Washington (May 21, 2004) -- Paula H. Rieker, a former managing director for investor relations and corporate secretary for Enron Corp., pled guilty to insider trading and agreed to cooperate with the government's ongoing investigation into the energy firm's collapse.


Rieker, 49, of Spring Branch, Texas, entered a guilty plea this week in a U.S. District Court in Houston. She faces up to 10 years in prison and a fine of up to $1 million. So far, 30 defendants have been charged in connection with the work of the Enron Task Force, and with Rieker's plea, 11 defendants have been convicted.


According to the Department of Justice, Rieker sold 18,380 shares of Enron stock on July 5, 2001, after she found out that Enron's Broadband Services business planned to announce a loss of $102 million for the second quarter -- far more than previous financial guidance provided by Enron to the public.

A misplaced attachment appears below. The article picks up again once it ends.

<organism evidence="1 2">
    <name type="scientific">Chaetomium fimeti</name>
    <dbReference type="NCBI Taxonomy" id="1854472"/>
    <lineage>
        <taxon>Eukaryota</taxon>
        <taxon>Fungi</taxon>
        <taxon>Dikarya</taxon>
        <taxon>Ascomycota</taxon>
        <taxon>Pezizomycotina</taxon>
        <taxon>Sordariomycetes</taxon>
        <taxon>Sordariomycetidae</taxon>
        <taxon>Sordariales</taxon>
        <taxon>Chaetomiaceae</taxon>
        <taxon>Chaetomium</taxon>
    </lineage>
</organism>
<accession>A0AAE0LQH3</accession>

As part of her plea deal, Rieker agreed to settle civil charges brought against her by the Securities and Exchange Commission. The SEC said Rieker violated federal securities laws when she traded on material inside information about significant losses in EBS and by helping Enron executives and senior managers mislead the public about Enron business units.


Without admitting or denying the SEC's charges, she agreed to pay a civil fine of $499,333 and to return $130,000 in bonus payments she received after Enron filed for bankruptcy in December of 2001. She also agreed to be barred from acting as an officer or director of a public company. The commission said its investigation is continuing.


-- WebCPA staff

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